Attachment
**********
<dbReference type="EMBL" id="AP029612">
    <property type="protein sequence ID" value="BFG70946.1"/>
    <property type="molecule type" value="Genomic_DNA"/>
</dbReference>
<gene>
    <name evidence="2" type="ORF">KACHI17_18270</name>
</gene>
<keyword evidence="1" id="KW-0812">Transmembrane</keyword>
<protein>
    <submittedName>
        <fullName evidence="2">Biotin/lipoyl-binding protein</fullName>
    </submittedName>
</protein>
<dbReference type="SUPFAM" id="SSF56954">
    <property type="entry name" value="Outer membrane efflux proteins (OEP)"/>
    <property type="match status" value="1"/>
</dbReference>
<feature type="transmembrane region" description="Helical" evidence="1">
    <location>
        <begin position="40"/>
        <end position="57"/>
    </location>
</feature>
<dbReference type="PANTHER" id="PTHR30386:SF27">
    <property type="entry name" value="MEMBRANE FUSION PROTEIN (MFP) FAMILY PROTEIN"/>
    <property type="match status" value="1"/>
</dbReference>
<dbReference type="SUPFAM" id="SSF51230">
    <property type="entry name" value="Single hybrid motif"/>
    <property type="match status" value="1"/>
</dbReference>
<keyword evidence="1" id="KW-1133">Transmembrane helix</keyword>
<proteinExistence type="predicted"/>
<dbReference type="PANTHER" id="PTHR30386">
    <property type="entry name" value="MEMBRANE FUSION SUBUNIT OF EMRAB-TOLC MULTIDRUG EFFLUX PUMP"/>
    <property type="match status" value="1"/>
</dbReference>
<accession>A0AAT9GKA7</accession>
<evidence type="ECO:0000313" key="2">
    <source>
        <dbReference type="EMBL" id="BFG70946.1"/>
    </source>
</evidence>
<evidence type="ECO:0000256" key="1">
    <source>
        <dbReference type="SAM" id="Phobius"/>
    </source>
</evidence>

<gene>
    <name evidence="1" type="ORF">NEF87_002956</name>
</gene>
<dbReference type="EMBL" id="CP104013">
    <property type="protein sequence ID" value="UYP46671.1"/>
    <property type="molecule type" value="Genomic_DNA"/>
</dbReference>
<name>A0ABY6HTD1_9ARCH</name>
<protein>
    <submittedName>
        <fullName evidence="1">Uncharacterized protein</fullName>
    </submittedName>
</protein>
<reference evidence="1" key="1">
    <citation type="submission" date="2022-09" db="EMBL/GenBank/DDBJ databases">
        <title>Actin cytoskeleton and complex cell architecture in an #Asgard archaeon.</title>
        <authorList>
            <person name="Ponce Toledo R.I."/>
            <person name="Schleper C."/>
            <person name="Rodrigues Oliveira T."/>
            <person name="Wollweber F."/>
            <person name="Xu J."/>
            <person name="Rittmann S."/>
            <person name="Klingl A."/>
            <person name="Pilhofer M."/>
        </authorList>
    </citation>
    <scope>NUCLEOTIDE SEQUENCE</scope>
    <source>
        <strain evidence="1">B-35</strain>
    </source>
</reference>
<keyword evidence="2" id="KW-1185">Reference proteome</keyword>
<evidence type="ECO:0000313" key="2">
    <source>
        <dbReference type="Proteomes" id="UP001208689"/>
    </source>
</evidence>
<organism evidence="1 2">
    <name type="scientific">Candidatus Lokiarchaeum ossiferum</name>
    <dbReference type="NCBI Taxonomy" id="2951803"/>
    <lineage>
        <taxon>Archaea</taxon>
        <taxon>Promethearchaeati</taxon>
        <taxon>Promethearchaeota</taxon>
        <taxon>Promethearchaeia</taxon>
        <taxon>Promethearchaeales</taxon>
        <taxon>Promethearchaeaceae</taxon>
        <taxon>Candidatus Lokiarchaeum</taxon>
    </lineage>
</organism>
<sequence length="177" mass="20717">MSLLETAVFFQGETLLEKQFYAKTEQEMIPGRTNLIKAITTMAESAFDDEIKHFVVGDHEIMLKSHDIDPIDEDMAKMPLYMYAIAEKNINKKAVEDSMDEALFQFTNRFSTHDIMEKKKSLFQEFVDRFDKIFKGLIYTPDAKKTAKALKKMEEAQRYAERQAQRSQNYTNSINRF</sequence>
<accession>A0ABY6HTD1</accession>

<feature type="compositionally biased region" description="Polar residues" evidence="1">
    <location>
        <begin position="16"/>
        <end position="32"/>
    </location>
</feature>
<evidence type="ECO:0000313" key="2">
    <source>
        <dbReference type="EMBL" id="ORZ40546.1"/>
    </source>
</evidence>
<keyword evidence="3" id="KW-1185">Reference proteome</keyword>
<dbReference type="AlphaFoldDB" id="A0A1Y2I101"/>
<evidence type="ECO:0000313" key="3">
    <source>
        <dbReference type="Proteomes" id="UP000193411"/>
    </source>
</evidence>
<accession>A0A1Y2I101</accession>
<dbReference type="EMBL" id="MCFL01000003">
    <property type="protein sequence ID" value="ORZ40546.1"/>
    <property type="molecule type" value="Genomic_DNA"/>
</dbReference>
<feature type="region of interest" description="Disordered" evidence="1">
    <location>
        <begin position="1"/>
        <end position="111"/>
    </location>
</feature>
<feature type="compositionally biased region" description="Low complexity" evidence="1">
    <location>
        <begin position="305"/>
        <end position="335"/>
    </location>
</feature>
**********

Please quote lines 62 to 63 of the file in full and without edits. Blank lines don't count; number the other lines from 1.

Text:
<reference evidence="1" key="1">
    <citation type="submission" date="2022-09" db="EMBL/GenBank/DDBJ databases">